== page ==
While Ms. Miers was a qualified lawyer and offered counsel to President Bush over the years, it became apparent quite quickly that her grasp of constitutional law was limited. Senators from both parties began to raise deep concerns about Miers’ qualifications for a lifetime appointment on the United States Supreme Court. Seeing the writing on the wall, Miers withdrew her nomination just over three weeks after it was announced. Although this resulted in Mr. Bush nominating another well-qualified federal judge, Samuel Alito, for this vacancy, the damage was done. The failed Miers nomination made the White House—already reeling from the failures around Hurricane Katrina just one month prior—look even more disorganized, feeding into an ongoing narrative of presidential disarray.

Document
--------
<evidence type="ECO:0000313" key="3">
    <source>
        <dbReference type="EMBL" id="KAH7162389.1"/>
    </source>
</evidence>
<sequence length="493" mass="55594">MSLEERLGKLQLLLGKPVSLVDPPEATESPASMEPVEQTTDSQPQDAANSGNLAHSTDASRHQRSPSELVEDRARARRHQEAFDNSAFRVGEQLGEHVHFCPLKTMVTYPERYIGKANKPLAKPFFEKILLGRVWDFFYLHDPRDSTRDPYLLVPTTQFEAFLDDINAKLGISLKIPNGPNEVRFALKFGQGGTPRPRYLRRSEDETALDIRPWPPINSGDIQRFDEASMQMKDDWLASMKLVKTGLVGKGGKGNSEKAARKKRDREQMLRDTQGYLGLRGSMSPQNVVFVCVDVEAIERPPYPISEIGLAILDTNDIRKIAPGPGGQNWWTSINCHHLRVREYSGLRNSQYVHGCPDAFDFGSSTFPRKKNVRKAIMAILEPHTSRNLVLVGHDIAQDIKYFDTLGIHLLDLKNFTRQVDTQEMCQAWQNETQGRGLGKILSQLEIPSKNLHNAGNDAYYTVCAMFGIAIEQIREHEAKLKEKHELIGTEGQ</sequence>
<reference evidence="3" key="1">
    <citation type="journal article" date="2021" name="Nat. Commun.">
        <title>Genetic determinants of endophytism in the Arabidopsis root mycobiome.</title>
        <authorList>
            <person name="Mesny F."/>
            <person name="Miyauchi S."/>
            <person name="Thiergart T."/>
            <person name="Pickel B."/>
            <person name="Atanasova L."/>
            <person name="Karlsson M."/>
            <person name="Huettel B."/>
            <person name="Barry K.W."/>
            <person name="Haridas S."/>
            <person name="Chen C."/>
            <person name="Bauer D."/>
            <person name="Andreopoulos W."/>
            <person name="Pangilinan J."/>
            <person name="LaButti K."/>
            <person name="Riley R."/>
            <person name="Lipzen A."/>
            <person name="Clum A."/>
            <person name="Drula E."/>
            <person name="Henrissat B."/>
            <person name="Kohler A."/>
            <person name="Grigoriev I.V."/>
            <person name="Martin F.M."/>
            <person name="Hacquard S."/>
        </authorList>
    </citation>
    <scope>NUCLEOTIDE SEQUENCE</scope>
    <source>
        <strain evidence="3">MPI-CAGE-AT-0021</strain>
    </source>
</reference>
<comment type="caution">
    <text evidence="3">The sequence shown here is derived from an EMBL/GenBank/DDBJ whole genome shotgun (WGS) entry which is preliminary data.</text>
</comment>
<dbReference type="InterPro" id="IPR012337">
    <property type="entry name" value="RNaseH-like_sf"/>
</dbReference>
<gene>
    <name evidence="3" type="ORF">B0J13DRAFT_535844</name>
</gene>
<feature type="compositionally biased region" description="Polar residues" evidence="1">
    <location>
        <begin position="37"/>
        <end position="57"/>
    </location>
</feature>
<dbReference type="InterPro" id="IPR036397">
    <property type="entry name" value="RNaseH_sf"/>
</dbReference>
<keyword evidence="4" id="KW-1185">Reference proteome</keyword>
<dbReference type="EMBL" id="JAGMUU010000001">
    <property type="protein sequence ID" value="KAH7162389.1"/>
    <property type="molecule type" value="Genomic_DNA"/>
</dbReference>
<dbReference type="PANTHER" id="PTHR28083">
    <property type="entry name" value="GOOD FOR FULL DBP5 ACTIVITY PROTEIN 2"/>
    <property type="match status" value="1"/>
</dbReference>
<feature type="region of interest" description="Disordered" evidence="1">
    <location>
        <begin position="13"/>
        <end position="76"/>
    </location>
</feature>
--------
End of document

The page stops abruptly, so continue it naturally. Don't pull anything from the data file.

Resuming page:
Of course, this type of presidential behavior is not restricted to Republicans. Democrats, too, have had situations in which personal loyalty won the day over traditional vetting. In 1993, as President Bill Clinton took office, he selected Mack McLarty to be his first chief of staff. McLarty was Mr. Clinton’s childhood friend and someone who offered advice throughout the would-be president’s political career. Understanding how a president ticks is an important quality in a chief of staff, making a long-time companion ideal for the post. However, a chief of staff also helps build and run a government. McLarty had very little federal government experience and had never dealt with Washington at that level—nor, frankly, had his boss Bill Clinton. During the year and a half that Mack McLarty served as chief of staff, allegations of a White House in disarray abounded. A president unfamiliar with the ways of Washington was getting little help from his chief of staff. Eventually, President Clinton was forced to turn 180 degrees and appoint his OMB chief and former nine-term California congressman Leon Panetta as chief of staff. McLarty was not properly vetted for the demands of the job. Panetta was, and the Clinton White House quickly stabilized.